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This site is the inspiration of a former reporter/photographer for one of New England's largest daily newspapers and for various magazines. The intent is to direct readers to interesting political articles, and we urge you to visit the source sites. Any comments may be noted on site or directed to KarisChaf at gmail.

Tuesday, April 1, 2014

Book Review: 'Flash Boys' by Michael Lewis -- By Philip Delves Broughton, The Wall Street Journal

High-frequency traders use dedicated data cables and specialized algorithms to trade milliseconds ahead of the rest of the market. 

In the spring of 2007, Brad Katsuyama, a rising New York banker at the Royal Bank of Canada realized something was funny with the markets. He was trying to buy 10,000 shares of Intel offered at $22. But the moment he pushed the buy button, the offers vanished. It was as if the market were reading his mind and adjusting the prices just before he made his trade. He wasn't far off.

Wall Street has always attracted more than its share of scammers and bandits. Today's prime exemplars, argues Michael Lewis in "Flash Boys," are high-frequency traders—or HFTs—who nickel-and-dime investors by exploiting a technological arsenal of servers, fiber-optic cable and microwave transmission towers to trade milliseconds ahead of everyone else in the markets. They have turned the exchanges into a computerized monster churning up unprecedented market volatility. All this has happened since the 2008 financial crisis, a period in which the markets were supposed to have been under closer scrutiny than ever.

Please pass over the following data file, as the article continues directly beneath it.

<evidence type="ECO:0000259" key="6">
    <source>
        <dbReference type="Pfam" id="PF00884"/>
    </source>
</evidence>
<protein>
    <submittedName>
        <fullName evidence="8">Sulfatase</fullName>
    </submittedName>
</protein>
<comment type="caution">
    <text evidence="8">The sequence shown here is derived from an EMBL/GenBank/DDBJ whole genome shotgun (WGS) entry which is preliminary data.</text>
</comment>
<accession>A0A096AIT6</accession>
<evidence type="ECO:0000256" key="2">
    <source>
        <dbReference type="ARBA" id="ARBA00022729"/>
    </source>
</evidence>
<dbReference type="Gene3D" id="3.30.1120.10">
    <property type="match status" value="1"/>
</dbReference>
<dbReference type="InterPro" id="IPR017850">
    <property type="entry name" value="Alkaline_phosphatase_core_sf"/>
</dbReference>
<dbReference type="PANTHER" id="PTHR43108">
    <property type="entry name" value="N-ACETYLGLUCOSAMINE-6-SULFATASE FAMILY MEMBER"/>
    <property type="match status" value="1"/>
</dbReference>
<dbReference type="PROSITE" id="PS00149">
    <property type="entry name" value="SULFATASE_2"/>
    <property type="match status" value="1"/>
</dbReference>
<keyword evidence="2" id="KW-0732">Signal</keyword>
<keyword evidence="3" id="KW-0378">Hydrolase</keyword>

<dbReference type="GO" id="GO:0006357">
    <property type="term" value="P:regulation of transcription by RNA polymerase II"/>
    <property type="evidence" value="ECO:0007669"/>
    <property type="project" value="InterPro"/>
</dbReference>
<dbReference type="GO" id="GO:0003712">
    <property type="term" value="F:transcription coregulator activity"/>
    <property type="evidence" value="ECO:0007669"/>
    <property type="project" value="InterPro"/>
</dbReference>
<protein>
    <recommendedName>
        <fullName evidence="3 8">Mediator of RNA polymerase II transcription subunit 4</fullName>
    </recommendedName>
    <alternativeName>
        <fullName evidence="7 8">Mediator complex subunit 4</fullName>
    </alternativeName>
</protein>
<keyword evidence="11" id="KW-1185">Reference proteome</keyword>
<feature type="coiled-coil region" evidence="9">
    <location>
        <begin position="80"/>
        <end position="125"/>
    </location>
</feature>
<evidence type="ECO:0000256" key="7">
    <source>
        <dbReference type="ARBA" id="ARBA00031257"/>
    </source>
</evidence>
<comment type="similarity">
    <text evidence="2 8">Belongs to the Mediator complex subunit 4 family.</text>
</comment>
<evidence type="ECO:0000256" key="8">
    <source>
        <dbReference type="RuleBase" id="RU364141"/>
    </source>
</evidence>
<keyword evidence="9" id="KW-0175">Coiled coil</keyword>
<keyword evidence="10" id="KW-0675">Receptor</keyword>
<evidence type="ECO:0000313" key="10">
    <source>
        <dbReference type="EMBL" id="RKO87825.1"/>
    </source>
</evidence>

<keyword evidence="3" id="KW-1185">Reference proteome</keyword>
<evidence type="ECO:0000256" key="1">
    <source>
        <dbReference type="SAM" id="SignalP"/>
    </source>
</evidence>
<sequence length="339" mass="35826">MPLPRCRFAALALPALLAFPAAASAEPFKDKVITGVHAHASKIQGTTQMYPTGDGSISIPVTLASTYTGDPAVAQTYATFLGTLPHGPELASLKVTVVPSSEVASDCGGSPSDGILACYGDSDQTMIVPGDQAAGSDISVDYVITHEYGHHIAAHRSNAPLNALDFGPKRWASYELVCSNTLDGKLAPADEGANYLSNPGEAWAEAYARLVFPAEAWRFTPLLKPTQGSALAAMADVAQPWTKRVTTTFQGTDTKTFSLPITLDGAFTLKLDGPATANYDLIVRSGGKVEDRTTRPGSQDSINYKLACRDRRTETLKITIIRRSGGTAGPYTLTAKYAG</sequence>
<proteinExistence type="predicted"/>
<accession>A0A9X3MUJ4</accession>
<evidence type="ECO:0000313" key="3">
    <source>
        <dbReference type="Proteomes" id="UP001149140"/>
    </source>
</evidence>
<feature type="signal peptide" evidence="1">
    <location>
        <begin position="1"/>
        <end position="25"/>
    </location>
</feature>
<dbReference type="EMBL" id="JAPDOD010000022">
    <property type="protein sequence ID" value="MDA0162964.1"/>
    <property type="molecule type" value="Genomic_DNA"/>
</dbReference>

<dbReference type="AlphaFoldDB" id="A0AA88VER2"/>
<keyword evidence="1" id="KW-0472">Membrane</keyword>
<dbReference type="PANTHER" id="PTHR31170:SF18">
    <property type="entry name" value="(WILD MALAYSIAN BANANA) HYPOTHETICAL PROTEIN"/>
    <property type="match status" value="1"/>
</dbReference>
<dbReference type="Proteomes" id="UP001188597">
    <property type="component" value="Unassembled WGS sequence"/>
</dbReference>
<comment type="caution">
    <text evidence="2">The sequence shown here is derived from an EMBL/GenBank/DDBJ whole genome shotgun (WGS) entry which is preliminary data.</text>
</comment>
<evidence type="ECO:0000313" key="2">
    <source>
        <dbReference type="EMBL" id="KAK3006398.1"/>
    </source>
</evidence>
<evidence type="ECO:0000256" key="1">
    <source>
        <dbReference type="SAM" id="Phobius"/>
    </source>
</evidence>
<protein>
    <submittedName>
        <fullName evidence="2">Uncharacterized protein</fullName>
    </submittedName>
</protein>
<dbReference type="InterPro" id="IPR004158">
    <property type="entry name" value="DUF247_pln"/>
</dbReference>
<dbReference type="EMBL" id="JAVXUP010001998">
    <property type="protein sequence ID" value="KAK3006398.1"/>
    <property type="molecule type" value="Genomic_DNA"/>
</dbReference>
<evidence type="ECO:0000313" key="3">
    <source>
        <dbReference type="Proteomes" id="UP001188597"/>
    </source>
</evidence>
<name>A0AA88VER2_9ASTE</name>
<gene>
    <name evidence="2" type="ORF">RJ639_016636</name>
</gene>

Back in the day, if an investor wanted to buy or sell a stock, he would call a broker, who would find a way to execute the trade as efficiently as possible by talking to other human beings. The arrival of computerized exchanges slowly eliminated people from the process. Instead, bids and offers were matched by servers. The shouting men in colorful jackets on the exchange floors became irrelevant. In theory, this meant that the cost of trading fell and that the markets became more efficient. But the effects of technology are rarely so simple.

 In 2002, 85% of all U.S. stock-market trading happened on the New York Stock Exchange and the rest mostly on the Nasdaq. NDAQ +0.60% By early 2008, there were 13 different public exchanges, most just stacks of computer servers in heavily guarded buildings in northern New Jersey. Now, if you place an order for 1,000 shares of Microsoft, MSFT +1.71% it pings from exchange to exchange claiming a few shares at each stop, seeking the best price until the order is completed. But the moment that it hits the first exchange, the HFTs see it, and they race ahead to the other exchanges, buy the stock you want, and sell it back to you for fractionally more than you hoped to pay. All in a matter of milliseconds, millions of times a day to millions of investors—your grandmother and hedge-fund titans alike. These tiny but profitable trades, Mr. Lewis writes, add up to big profits for firms like Getco and Citadel. He cannot put a hard number on the size of the industry, suggesting only that many billions are involved.
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